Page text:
spanish politics in the streets

DSC02054“Here they rob you”

The other day I spoke to a student who comes from Spain and just spent a month there for the holidays, but did not respond too enthusiastically to my cheerful question: “How was your Christmas?” She said that it was a sad time to visit, with the economic crisis still as bad as ever, family members still being laid off from their jobs. We talked a little bit about the situation, how she is optimistic about the current president, and I recalled how the tension over the crisis was visible in the streets when I was in Spain last summer.

The protests took various forms, from several marches I saw (with people chanting “No al rescate” — No to the bailout, among more colorful things) to signs in the windows of people’s homes and businesses, to simple messages written in chalk on the sides of banks like “La Caixa” and “Santander.”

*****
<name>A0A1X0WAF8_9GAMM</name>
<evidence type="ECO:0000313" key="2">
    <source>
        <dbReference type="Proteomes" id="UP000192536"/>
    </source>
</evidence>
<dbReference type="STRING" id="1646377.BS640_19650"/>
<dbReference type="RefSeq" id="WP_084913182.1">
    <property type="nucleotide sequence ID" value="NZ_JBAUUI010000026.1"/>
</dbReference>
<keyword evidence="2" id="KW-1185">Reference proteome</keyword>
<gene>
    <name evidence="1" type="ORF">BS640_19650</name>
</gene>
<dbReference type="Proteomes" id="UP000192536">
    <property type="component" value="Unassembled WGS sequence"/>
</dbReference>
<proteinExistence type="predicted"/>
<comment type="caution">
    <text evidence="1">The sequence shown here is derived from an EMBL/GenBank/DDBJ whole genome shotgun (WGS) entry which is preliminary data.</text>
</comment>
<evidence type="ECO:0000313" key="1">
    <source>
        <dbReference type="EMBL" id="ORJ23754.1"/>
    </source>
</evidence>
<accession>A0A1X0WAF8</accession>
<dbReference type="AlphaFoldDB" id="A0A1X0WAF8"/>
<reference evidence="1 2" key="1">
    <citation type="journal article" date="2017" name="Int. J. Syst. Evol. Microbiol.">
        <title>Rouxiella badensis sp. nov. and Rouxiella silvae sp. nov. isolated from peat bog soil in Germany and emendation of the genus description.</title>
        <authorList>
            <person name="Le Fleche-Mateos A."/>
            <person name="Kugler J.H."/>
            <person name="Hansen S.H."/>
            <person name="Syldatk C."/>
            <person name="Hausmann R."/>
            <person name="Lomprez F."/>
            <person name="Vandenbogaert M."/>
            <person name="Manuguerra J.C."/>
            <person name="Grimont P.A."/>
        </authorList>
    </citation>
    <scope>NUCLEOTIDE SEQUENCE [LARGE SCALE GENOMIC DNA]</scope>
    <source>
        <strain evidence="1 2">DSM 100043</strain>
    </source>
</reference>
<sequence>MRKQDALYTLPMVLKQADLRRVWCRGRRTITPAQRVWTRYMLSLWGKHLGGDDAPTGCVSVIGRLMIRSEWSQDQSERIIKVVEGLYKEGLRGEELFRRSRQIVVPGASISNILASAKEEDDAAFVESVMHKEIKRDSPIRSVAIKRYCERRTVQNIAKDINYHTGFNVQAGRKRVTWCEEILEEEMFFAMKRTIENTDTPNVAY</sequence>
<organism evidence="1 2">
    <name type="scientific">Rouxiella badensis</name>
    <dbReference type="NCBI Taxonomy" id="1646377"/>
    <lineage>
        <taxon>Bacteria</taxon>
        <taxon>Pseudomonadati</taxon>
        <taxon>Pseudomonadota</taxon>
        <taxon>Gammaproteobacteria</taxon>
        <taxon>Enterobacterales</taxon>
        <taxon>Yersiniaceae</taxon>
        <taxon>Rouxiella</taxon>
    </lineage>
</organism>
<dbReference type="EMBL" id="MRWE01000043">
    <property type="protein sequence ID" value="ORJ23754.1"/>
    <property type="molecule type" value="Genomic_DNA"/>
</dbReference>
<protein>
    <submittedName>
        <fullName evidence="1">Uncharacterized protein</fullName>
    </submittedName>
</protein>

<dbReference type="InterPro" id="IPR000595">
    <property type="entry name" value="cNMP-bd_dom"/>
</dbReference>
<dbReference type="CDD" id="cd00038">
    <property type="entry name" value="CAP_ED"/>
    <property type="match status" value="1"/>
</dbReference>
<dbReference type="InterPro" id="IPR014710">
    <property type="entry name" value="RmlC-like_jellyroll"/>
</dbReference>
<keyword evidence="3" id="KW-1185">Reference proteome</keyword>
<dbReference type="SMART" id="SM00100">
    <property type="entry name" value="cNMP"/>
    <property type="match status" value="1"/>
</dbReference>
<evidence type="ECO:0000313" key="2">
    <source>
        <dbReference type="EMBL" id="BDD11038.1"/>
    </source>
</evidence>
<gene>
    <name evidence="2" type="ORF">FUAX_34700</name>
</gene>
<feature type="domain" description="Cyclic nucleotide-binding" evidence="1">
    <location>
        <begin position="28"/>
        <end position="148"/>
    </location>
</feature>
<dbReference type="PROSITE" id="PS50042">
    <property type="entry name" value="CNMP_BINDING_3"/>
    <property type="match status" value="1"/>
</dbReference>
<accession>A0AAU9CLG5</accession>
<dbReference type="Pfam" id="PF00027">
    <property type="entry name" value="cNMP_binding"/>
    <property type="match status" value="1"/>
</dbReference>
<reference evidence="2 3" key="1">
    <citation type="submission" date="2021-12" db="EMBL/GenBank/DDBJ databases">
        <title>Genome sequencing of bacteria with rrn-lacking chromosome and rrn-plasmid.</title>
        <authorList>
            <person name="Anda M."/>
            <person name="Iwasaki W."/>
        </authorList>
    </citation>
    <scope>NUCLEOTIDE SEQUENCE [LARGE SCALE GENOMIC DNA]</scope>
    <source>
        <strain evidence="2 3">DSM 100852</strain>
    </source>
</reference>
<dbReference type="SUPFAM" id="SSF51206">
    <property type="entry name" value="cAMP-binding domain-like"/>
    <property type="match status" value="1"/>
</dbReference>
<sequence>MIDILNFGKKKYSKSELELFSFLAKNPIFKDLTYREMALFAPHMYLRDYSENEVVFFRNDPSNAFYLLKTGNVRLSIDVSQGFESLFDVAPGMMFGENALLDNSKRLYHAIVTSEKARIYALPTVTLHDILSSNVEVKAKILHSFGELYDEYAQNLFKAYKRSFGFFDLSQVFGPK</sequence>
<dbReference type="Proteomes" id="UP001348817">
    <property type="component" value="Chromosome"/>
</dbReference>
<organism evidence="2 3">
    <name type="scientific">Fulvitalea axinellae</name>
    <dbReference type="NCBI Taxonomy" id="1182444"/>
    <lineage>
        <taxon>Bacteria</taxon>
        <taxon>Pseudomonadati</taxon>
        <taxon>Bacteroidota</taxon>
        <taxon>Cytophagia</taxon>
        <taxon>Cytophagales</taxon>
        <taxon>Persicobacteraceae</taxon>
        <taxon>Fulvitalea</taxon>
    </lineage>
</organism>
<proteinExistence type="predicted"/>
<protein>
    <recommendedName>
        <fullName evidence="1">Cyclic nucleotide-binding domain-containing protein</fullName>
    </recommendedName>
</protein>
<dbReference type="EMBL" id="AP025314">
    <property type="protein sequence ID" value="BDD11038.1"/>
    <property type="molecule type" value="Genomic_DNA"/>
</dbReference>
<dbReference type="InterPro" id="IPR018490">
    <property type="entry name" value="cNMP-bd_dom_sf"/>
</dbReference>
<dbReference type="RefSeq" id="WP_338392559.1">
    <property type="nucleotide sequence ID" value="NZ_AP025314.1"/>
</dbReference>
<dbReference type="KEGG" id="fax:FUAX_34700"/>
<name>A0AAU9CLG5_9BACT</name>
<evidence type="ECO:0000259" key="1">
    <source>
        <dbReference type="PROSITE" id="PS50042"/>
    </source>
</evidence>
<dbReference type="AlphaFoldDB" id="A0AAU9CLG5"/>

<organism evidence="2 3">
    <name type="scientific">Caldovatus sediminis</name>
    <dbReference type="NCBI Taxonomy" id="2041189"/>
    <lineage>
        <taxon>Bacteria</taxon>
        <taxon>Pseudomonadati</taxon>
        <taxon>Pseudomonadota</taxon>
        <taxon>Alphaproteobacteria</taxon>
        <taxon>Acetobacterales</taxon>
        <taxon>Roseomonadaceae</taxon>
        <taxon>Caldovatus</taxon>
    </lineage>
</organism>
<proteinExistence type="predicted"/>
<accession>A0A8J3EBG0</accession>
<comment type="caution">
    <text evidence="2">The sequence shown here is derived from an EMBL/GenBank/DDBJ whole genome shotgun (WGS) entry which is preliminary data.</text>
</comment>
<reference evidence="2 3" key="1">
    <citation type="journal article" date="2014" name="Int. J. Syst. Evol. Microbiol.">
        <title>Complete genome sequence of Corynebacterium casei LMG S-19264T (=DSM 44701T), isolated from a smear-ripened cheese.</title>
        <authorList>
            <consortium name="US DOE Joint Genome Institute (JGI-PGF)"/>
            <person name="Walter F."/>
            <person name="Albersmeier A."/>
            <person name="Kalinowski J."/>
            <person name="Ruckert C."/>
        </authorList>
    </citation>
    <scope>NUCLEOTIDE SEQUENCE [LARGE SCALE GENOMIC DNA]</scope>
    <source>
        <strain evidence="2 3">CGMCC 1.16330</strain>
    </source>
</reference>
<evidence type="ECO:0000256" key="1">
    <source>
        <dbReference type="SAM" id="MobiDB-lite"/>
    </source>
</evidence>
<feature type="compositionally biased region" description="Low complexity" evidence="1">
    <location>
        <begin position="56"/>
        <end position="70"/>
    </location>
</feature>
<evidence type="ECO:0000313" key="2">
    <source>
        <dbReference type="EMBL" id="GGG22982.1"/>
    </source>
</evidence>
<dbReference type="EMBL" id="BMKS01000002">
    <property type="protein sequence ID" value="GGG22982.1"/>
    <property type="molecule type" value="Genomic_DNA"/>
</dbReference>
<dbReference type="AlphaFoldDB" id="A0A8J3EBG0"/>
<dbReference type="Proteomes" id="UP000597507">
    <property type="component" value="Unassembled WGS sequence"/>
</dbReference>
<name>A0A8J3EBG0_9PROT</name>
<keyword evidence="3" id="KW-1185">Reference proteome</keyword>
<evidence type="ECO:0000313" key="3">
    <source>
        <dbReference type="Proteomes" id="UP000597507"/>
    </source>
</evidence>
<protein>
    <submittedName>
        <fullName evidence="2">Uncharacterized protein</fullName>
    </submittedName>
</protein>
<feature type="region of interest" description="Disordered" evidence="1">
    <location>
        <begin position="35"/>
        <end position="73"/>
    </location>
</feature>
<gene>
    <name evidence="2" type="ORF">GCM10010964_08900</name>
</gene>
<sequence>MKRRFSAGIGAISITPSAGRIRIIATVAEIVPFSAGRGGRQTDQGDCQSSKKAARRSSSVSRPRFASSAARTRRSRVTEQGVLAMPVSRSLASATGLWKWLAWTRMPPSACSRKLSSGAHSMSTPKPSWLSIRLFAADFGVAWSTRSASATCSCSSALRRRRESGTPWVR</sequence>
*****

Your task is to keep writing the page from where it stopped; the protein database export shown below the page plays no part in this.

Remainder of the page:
DSC02084 “Bailout? No thanks”


A bar in San Sebastian advertised its “precios anti-crisis.” From coffee to a pintxo to a glass of wine, most things are only 1 euro.

DSC02201 In Pamplona, the windows of a school had little banners with a crossed-out pair of scissors: against the cuts in government spending in education.

This entry was published on January 13, 2013 at 11:18 pm. It’s filed under Spain, Uncategorized and tagged , , , , , , , , , , . Bookmark the permalink. Follow any comments here with the RSS feed for this post.

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